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What is Poisoning?

Poisons, especially insecticides or rat poisons, are fast acting as the molecules attach to the blood cells and spread throughout the body. Poisons affect the feline body in different ways depending on the active ingredient. Some toxins attack the blood cells, causing internal bleeding, others target the central nervous system, affecting the brain and the heart, whereas other poisons target the organs, slowly shutting each vital organ down. Poisoning in cats is always an emergency situation that must be treated as soon as possible by a veterinary professional. Cat owners that wait to seek medical attention or attempt to treat the poisoning at home without veterinary consult risk the possibility of sudden death. 

Poisoning in cats involves the ingestion, absorption, or inhalation of a toxic substance. Plants, medications, insecticides, chemicals and even human food products can poison a feline. If you witness your cat coming into contact with or ingesting a product you know to be toxic, you can find medical care before the poison spread throughout the body. Unfortunately, the majority of cat poisoning cases occur when the owner is not present and the only way a pet owner would be alerted is with the exhibition of symptoms. Felines who have been poisoned will likely begin to salivate profusely from the mouth, its behavior may change from calm to anxious or excited, and the cat may begin to vomit. Depending on the type of toxin, a feline could quickly go into shock, seizing and losing consciousness within a few hours.

Poisoning Average Cost

From 535 quotes ranging from $200 - $15,000

Average Cost

$2,500

Symptoms of Poisoning in Cats

The symptoms of poisoning in cats depends on the active ingredient the toxin contains, but the majority of poisons will cause gastrointestinal distress, neurological changes, and labored respiratory signs. 

  • Vomiting (with or without blood)
  • Diarrhea (with or without blood) 
  • Excessive salivation (drooling) 
  • Coughing 
  • Labored breathing
  • Sneezing 
  • Rapid breathing 
  • Skin swelling or inflammation 
  • Depression 
  • Excitability 
  • Incoordination or unsteady gait
  • Tremors
  • Seizures 
  • Coma
  • Anemia 
  • Fever 
  • Signs of kidney failure, such as polydipsia (increased thirst)  
  • Signs of liver failure, such as jaundice (yellowing of the skin) 
  • Increased heart rate
  • Abdominal pain 

Types 

Insecticides & rodenticides

  • Rat baits
  • Ant baits
  • Permethrin (insecticides)
  • Metaldehyde (snail and slug repellent)

Chemicals & Household products

  • Antifreeze or ethylene glycol 
  • Fertilizers (containing potassium K, phosphorus and nitrogen) 
  • Lead paint 
  • Bleach 
  • Detergent 
  • Disinfectants

Plants 

  • Schefflera 
  • Pothos
  • Lilies 
  • Ivy
  • Chrysanthemum
  • Autumn Crocus 
  • Amaryllis 
  • Yew
  • Tulips 

Medications

  • Tylenol (acetaminophen)
  • Ibuprofen 
  • Aspirin
  • Antidepressant medications 
  • Muscle relaxants 
  • ADHD medication
  • Diet pills 
  • Cancer drugs

Foods

  • Baker’s Chocolate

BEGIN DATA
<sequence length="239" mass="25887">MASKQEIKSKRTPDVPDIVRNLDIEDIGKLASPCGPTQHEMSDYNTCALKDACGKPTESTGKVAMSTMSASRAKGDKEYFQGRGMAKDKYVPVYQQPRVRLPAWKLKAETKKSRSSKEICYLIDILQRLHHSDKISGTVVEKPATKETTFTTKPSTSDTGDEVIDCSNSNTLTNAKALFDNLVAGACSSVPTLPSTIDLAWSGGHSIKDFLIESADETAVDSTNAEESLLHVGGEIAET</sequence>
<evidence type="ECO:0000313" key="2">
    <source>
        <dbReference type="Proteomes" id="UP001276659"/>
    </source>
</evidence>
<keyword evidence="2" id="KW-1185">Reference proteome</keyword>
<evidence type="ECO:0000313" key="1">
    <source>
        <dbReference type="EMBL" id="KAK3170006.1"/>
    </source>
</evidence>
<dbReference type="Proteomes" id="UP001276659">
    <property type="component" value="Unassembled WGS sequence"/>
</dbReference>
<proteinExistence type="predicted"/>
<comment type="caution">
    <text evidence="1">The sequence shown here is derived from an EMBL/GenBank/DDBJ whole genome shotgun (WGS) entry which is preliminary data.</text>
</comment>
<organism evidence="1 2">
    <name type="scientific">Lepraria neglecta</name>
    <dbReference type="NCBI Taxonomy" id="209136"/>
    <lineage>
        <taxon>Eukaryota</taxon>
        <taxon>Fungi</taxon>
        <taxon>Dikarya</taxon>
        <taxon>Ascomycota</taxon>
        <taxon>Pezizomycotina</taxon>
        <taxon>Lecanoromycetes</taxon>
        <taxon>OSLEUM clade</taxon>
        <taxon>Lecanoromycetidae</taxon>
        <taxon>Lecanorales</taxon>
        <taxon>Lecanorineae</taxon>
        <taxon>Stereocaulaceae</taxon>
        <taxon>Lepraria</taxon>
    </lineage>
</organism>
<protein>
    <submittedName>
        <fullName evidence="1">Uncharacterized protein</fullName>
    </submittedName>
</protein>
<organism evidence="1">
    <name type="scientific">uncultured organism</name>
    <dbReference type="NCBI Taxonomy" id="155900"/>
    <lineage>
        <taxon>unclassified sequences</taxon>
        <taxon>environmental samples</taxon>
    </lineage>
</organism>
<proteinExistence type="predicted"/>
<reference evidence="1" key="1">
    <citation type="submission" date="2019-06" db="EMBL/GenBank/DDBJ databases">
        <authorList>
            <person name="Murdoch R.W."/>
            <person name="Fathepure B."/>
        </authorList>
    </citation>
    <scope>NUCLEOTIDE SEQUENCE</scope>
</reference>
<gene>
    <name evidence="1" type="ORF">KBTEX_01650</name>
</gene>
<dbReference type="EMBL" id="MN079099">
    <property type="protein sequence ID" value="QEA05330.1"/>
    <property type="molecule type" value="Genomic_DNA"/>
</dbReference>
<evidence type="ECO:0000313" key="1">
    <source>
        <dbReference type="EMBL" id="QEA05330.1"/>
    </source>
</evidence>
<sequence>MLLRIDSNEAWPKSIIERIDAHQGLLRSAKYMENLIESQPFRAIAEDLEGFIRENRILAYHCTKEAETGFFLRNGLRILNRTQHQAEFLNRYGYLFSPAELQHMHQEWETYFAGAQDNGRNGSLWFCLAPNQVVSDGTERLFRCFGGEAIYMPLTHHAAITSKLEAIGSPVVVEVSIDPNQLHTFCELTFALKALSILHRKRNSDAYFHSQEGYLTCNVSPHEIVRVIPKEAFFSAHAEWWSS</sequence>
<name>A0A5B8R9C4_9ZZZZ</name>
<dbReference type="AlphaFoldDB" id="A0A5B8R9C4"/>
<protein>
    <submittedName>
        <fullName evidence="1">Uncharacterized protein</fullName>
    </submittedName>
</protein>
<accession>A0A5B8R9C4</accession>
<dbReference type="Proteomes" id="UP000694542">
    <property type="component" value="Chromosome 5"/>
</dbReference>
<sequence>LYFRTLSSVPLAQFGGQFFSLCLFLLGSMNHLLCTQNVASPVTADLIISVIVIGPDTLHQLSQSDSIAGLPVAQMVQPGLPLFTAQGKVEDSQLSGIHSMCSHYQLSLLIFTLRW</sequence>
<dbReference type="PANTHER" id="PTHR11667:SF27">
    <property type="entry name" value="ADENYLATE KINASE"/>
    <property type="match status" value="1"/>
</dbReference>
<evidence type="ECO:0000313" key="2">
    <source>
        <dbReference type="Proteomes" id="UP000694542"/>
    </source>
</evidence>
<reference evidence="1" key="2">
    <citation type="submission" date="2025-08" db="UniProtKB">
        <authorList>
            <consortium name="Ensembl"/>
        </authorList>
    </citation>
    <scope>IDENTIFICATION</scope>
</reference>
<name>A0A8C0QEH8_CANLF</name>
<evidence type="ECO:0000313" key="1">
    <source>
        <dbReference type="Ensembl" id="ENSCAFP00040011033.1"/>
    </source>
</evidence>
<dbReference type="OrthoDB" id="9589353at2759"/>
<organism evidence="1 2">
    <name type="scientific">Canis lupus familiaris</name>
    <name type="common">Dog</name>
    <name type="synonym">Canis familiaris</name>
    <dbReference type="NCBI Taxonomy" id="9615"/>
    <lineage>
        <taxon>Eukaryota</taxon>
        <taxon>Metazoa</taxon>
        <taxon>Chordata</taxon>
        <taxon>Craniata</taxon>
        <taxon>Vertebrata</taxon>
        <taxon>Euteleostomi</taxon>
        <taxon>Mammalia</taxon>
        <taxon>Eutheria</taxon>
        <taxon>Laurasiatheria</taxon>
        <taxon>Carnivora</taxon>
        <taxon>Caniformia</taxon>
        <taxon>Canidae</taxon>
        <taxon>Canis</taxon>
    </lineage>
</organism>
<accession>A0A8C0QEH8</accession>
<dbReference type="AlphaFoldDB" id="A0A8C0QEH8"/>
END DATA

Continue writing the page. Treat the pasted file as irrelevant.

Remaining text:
• Artificial sweeteners 
  • Xylitol 
  • Caffeine 
  • Alcohol  
  • Garlic 
  • Onions 
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Causes of Poisoning in Cats

Due to the excessive cleanliness in the nature of a feline, the most common cause of poisoning in cats is ingestion by licking a toxin off the fur. It is not very common for a feline to consume a poisonous food product, unless it is mixed in with her food. Cats do have a tendency to chew on decorative house plants, as indoor cats do not have the opportunity to ease stomach nausea through the consumption of grass, causing plant toxicity. Inhalation of chemicals, such as cleaning products, can cause poisoning in cats if the cat is present as the owner cleans with a high fume chemical agent. 

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Diagnosis of Poisoning in Cats

Your veterinarian will be able to deduce a diagnosis of poisoning in a cat rather quickly, based on physical signs and symptoms. If you have witnessed the poisoning or suspect what the toxin could be (a chocolate wrapper by the feline or chewed plant, for example), bring the box, product label, wrapper or sample of the item with you to the veterinary office. Knowing exactly what active ingredient caused the poisoning will help the veterinarian choose a treatment plan and your cat will be on her way to recovery much faster. Poisoning cases can become deadly in a very short time, so your veterinarian may do a quick review of your cat’s medical history but you may not be present at this time.

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Treatment of Poisoning in Cats

Treatment of poisoning in cats depends on the type of toxin the feline came into contact with. Possible treatment options your veterinarian could prescribe include: 

  • An administration of ethanol (in cases of antifreeze poisoning) 
  • Fluid therapy (to help to flush the toxin from the body) 
  • Muscle relaxants (for tremors)
  • Anti-seizure medication
  • Induce vomiting 
  • Activated charcoal (an agent that binds with the toxin and prevents it from being absorbed by the body), used in poisonings that cause internal bleeding or corrosion of the esophagus if vomiting is induced. 
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Recovery of Poisoning in Cats